Transportation fuels from biomass via fast pyrolysis and hydroprocessing
Article first published online: 21 FEB 2013
© 2013 John Wiley & Sons, Ltd.
Wiley Interdisciplinary Reviews: Energy and Environment
Volume 2, Issue 5, pages 525–533, September/October 2013
How to Cite
Elliott, D. C. (2013), Transportation fuels from biomass via fast pyrolysis and hydroprocessing. WIREs Energy Environ., 2: 525–533. doi: 10.1002/wene.74
- Issue published online: 15 AUG 2013
- Article first published online: 21 FEB 2013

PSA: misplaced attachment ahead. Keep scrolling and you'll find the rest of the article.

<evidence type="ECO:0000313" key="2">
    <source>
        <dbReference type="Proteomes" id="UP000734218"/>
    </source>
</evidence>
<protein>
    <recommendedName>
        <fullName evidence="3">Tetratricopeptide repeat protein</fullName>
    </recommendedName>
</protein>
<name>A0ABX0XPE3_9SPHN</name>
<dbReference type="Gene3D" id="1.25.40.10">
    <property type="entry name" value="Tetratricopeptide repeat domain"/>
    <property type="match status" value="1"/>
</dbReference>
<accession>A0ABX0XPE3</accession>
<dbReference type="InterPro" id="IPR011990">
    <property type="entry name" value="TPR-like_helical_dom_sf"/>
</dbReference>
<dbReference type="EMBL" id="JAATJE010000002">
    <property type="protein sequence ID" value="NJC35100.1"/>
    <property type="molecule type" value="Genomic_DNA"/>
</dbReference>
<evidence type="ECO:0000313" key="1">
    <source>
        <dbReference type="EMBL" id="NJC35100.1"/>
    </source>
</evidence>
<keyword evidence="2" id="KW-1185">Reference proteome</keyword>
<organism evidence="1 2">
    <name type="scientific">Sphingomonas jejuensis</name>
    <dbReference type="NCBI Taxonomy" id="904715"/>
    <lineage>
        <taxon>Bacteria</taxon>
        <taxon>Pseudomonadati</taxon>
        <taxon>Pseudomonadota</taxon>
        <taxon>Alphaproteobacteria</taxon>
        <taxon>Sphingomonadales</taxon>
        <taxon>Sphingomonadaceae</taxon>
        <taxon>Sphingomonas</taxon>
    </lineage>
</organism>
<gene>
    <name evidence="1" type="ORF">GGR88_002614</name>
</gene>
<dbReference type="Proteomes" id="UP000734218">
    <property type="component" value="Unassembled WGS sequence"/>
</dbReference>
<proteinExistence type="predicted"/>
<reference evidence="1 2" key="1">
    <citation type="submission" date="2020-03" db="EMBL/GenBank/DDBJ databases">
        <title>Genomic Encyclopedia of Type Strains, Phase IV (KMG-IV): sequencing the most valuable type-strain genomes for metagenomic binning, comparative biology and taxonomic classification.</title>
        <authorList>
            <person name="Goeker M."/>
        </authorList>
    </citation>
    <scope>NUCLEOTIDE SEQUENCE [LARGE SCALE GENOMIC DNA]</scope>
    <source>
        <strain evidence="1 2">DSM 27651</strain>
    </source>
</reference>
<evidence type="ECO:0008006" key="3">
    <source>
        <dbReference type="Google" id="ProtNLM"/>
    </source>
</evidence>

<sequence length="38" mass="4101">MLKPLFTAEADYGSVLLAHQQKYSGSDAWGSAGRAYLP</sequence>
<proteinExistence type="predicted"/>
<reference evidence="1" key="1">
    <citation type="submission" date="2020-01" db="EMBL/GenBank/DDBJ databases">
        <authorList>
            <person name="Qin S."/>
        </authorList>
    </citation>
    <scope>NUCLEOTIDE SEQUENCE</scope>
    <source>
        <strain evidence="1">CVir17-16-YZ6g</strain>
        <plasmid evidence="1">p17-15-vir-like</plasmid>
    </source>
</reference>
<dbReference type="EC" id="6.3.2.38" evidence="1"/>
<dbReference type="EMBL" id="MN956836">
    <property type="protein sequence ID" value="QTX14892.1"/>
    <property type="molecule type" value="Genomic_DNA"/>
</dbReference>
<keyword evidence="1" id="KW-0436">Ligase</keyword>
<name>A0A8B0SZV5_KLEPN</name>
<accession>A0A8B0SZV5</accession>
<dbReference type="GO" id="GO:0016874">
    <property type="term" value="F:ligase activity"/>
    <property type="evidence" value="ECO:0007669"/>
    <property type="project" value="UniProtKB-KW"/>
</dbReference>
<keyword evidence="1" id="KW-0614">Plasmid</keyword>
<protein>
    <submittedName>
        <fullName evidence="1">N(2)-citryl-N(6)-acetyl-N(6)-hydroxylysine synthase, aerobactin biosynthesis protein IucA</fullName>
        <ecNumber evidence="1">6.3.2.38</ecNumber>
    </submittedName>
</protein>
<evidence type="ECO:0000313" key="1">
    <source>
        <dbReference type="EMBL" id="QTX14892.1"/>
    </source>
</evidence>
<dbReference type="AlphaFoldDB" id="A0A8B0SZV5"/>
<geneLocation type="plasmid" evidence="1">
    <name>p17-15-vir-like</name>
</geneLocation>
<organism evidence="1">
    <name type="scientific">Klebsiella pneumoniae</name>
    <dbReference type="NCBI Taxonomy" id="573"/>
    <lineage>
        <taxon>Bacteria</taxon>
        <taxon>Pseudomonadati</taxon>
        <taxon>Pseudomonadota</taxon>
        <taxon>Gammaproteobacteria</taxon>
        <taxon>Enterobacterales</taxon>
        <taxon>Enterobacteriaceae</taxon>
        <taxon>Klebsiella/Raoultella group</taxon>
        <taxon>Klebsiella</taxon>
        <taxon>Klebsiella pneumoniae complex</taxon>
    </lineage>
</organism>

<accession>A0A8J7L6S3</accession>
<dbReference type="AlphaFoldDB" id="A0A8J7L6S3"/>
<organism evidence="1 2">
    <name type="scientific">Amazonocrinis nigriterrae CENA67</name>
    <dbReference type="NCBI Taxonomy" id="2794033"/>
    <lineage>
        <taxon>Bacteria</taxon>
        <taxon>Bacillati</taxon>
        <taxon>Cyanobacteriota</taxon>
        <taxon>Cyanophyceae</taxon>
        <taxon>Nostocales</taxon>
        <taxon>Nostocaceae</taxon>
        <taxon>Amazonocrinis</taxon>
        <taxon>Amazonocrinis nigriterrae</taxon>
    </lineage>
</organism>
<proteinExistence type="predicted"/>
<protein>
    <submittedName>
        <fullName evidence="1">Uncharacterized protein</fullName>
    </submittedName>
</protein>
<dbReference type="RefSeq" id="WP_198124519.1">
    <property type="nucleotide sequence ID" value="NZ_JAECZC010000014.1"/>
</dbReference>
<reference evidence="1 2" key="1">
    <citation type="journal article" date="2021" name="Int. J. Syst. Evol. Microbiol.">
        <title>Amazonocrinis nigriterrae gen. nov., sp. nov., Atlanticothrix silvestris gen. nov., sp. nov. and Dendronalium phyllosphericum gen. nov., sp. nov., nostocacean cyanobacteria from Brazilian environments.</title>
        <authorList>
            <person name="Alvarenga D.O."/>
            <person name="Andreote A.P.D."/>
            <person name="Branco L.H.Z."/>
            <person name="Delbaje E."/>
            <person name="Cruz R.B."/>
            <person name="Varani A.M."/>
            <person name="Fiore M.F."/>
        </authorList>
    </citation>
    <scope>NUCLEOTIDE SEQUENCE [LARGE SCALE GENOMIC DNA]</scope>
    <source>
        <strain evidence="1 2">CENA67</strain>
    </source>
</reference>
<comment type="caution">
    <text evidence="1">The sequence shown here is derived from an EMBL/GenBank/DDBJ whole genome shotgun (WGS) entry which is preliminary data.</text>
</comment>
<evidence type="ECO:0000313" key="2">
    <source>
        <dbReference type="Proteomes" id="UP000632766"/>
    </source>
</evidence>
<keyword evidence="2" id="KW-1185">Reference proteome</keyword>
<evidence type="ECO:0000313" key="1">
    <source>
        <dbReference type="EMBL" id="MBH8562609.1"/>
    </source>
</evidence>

Biomass is a renewable source of carbon, which could provide a means to reduce the greenhouse gas impact from fossil fuels in the transportation sector. Recycling of carbon dioxide from the atmosphere, either by direct chemical conversion or via biomass growth based on solar energy provides the only renewable source of liquid fuels, which could displace petroleum-derived products. Fast pyrolysis is a method of direct thermochemical conversion (nonbioconversion) of biomass to a liquid product. Although the direct conversion product, called bio-oil, is liquid; it is not compatible with the fuel handling systems currently used for transportation. Upgrading the product via catalytic processing with hydrogen gas, hydroprocessing, is a means that has been demonstrated in the laboratory. By this processing, the bio-oil can be deoxygenated to hydrocarbons, which can be useful replacements of the hydrocarbon distillates in petroleum. While the fast pyrolysis of biomass is presently commercial, the upgrading of the liquid product by hydroprocessing remains in development, although it is moving out of the laboratory into scaled-up process demonstration systems.